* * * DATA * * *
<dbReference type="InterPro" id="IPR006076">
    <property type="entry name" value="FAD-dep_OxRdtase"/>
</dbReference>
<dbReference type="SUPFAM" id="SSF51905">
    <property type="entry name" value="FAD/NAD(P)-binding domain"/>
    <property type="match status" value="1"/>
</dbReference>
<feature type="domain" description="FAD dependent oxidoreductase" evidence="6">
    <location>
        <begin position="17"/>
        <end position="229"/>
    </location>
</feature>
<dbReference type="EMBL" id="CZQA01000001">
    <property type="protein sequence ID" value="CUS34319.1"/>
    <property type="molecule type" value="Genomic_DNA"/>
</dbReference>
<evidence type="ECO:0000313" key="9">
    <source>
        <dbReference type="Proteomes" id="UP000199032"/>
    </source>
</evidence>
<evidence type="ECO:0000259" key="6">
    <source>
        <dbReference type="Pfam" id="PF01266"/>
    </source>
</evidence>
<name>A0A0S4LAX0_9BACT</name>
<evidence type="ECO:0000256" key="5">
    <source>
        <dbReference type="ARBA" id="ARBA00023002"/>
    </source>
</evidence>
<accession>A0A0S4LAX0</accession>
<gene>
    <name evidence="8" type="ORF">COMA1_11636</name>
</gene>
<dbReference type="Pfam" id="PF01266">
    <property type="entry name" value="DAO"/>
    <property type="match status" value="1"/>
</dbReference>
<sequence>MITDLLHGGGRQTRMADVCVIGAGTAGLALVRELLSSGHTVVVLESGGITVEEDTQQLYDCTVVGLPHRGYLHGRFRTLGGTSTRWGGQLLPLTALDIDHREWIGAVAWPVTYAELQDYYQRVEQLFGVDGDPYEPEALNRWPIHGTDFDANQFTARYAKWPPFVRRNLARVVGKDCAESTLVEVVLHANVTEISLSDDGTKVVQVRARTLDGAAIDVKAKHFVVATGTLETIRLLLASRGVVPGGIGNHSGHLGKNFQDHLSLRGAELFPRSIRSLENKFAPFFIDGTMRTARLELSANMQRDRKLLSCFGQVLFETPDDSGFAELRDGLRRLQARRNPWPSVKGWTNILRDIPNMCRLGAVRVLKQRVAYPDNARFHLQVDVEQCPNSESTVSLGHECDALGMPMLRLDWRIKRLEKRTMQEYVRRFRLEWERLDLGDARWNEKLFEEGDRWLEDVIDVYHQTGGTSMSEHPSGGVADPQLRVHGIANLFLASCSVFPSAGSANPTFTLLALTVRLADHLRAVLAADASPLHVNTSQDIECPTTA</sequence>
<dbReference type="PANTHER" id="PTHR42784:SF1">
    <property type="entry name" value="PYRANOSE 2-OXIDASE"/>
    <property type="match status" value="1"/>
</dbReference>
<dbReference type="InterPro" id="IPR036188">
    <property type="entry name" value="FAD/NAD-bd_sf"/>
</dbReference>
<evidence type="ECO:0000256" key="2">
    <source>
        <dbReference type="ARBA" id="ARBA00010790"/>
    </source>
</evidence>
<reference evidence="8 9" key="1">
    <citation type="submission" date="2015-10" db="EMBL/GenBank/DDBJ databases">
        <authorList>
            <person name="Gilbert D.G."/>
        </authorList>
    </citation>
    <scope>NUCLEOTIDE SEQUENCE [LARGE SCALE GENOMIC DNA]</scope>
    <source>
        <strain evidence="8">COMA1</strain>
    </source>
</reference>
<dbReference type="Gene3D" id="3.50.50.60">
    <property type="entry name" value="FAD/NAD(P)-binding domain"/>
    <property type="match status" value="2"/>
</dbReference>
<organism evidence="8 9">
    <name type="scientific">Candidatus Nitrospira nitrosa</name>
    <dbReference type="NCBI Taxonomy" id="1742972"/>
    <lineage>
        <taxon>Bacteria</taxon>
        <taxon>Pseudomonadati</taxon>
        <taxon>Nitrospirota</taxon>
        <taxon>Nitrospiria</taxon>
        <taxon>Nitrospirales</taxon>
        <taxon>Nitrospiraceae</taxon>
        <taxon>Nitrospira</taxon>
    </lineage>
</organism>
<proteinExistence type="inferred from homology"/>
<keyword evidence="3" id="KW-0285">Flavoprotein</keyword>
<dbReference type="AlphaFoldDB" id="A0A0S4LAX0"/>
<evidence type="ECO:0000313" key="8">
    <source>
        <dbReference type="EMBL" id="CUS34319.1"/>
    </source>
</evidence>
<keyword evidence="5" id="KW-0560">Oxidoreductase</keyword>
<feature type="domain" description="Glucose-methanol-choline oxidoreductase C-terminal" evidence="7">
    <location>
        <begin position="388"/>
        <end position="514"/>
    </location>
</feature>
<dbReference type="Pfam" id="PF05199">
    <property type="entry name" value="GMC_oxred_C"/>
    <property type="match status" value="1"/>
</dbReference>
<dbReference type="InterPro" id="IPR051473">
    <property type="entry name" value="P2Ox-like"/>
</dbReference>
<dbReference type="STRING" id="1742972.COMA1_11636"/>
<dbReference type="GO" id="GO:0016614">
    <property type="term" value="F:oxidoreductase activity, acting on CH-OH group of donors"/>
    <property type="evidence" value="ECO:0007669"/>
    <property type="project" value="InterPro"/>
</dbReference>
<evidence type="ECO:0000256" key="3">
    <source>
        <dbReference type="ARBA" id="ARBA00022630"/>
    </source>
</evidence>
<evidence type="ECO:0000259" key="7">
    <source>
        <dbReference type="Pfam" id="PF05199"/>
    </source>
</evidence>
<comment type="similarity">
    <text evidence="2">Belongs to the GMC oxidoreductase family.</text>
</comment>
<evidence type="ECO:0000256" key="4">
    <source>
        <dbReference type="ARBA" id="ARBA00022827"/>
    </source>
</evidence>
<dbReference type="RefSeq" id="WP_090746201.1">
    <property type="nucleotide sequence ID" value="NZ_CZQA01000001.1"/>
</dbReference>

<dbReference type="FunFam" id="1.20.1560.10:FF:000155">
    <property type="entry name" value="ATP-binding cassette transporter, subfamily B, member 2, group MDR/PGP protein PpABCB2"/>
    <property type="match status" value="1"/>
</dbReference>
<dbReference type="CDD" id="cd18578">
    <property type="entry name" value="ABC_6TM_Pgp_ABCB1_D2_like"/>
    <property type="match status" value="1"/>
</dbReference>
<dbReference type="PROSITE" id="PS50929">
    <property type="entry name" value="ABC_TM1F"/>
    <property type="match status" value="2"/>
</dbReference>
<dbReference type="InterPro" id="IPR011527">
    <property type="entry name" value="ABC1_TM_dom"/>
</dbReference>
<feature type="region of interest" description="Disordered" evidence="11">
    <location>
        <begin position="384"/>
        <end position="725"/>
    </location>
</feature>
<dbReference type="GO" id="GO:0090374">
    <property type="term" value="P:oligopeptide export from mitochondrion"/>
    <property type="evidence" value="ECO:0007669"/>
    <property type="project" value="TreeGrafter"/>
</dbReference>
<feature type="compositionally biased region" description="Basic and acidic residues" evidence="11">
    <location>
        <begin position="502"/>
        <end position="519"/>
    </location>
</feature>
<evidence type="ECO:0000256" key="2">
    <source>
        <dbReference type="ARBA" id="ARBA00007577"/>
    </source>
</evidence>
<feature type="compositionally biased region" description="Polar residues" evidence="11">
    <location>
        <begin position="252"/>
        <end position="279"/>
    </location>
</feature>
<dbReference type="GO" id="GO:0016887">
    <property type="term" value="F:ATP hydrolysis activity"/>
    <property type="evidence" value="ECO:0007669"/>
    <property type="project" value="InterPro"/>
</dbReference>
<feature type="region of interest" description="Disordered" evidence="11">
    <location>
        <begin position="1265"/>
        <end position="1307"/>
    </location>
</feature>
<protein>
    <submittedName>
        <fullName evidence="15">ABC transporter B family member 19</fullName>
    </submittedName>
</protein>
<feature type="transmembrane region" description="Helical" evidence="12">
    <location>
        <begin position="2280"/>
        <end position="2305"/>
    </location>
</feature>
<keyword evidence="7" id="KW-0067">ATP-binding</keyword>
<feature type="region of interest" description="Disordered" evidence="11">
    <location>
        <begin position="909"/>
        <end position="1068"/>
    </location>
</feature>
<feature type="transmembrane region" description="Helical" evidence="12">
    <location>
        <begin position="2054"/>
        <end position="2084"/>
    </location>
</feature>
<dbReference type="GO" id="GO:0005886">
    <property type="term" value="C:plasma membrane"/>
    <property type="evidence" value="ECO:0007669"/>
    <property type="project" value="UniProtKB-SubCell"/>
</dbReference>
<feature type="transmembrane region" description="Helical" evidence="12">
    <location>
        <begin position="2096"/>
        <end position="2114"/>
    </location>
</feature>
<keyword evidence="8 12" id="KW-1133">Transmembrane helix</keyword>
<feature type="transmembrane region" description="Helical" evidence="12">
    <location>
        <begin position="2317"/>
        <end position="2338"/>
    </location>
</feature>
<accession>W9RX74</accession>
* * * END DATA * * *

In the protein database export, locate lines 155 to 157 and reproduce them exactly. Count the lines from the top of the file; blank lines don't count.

    <property type="evidence" value="ECO:0007669"/>
    <property type="project" value="TreeGrafter"/>
</dbReference>